Blind Willie Johnson’s Gospel Blues
This thing is so powerful, it’s intimidating. It’s like being thrown across a room and pinned to a wall by some unseen, immovable force. You might not have heard of Blind Willie Johnson, but his music has been the backbone of countless folk, gospel and blues artists’ set lists since the ’30s.
Born in 1897, Johnson was blinded at the age of 7 when his stepmother threw lye in his face in retaliation for a beating she received at the hands of Johnson’s father for stepping out with another man. Johnson began busking on the streets of several dusty rural Texas town streets at a young age, spending most of his life in Beaumont, Texas as an itinerant street preacher and busker. He died in poverty, but his songs have endured, adopted by artists including Eric Clapton (“Motherless Children”), the Blind boys of Alabama (“John The Revelator”), Taj Mahal (“You Gonna Need Somebody On YourBond”), Josh White (“Jesus Gonna Make Up My Dyin’ Bed”), and Jorma Kaukonen and Eric Bibb (“Keep Your Lamp Trimmed And Burning”).
The cast assembled here to take on Blind Willie does him proud. Tom Waits’ version of “The Soul Of A Man” sounds like a whiskey-sozzled, back-slid stump preacher on his knees after a night of debauchery inquiring about the fate of his battered soul. An inspired mash up of old and new blends Waits’ cracked world weary vocals with a sampled version of Smith Casey’s 1930’s era gospel-tinged slide work on “East Texas Rag” culled from 1997’s A Treasury of Library of Congress Field Recordings.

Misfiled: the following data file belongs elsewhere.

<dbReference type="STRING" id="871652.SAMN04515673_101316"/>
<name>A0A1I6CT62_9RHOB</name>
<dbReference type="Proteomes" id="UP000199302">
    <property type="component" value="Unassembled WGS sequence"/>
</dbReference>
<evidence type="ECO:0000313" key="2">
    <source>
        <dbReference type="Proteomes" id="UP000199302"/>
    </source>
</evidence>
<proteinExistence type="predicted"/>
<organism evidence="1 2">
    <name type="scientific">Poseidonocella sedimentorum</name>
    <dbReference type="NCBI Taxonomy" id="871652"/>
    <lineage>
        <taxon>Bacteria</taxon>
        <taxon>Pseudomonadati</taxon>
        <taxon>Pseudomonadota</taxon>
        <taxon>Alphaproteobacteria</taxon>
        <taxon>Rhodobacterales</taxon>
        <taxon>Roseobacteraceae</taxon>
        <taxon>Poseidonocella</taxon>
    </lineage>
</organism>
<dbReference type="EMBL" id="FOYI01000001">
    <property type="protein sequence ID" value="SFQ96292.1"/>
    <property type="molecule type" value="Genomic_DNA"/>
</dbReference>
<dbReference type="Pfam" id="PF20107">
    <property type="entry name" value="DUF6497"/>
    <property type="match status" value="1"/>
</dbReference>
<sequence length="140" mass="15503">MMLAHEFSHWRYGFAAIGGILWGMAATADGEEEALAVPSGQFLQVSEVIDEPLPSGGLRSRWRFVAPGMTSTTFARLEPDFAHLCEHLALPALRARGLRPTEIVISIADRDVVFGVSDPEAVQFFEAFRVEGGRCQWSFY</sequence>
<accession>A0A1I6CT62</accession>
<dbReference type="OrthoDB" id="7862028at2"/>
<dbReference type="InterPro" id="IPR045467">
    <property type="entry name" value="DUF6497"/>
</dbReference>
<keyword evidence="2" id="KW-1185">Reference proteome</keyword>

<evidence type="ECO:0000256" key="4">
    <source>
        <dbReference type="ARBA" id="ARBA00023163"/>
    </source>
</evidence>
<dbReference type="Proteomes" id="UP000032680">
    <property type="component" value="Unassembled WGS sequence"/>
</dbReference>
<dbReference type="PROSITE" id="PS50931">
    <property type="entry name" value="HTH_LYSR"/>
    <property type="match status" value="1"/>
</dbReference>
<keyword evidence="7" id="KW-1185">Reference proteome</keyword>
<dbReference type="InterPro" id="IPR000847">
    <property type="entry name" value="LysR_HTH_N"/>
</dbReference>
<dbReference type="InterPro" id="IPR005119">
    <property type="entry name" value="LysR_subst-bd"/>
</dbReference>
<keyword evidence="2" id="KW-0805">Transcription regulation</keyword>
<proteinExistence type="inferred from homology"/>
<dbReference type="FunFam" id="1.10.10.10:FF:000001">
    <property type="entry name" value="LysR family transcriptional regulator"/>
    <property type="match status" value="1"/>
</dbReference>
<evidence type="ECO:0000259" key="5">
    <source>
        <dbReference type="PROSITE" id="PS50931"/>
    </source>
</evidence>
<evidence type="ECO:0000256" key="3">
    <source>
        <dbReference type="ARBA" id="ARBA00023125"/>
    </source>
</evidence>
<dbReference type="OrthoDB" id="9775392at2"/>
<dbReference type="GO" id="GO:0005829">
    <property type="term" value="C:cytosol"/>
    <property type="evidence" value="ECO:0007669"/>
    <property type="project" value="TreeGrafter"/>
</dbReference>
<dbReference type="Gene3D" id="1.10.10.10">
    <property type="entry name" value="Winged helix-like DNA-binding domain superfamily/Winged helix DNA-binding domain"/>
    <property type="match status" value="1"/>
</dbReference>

Lucinda Williams gets some sacred steel help from Doug Pettibone’s wiggly slide on “Nobody’s Fault But Mine,” Williams moaning exquisitely on a take that knits Appalachia and gospel threads into a country hymn that wraps around you like a comfortable old quilt.
Susan Tedeschi and Derek Trucks turn in a stripped down take on “Keep Your Lamp Trimmed And Burning” that sounds like it was scooped down from the rafters of a 1930s African -American gospel service in a rural Southern church.
The always magnificent Blind Boys Of Alabama’s version of “Motherless Children Have A Hard Time” is stellar, leader Jimmy Carter’s voice still a glorious gospel instrument that belies his 86 years. Jason Isbell contributes a slide underpinning that sounds like he’s been a band member since day one.
Sinead O’Connor whoops and glides her way through a foot stomping take on “Trouble Soon Be Over,” building from a husky baritone to a full-throated gospel roar, picking up a country accent worthy of Dolly Parton along the way.
Maria McKee leads the congregation in an exuberant camp meeting revival style gospel romp on “Let Your Light Shine On Me.”
Saint or sinner, this big bundle of medicine contains a soul stirring potion that’s good for what ails ya. You don’t need no doctor. Just scarf it up and let the healing gospel goodness do the rest.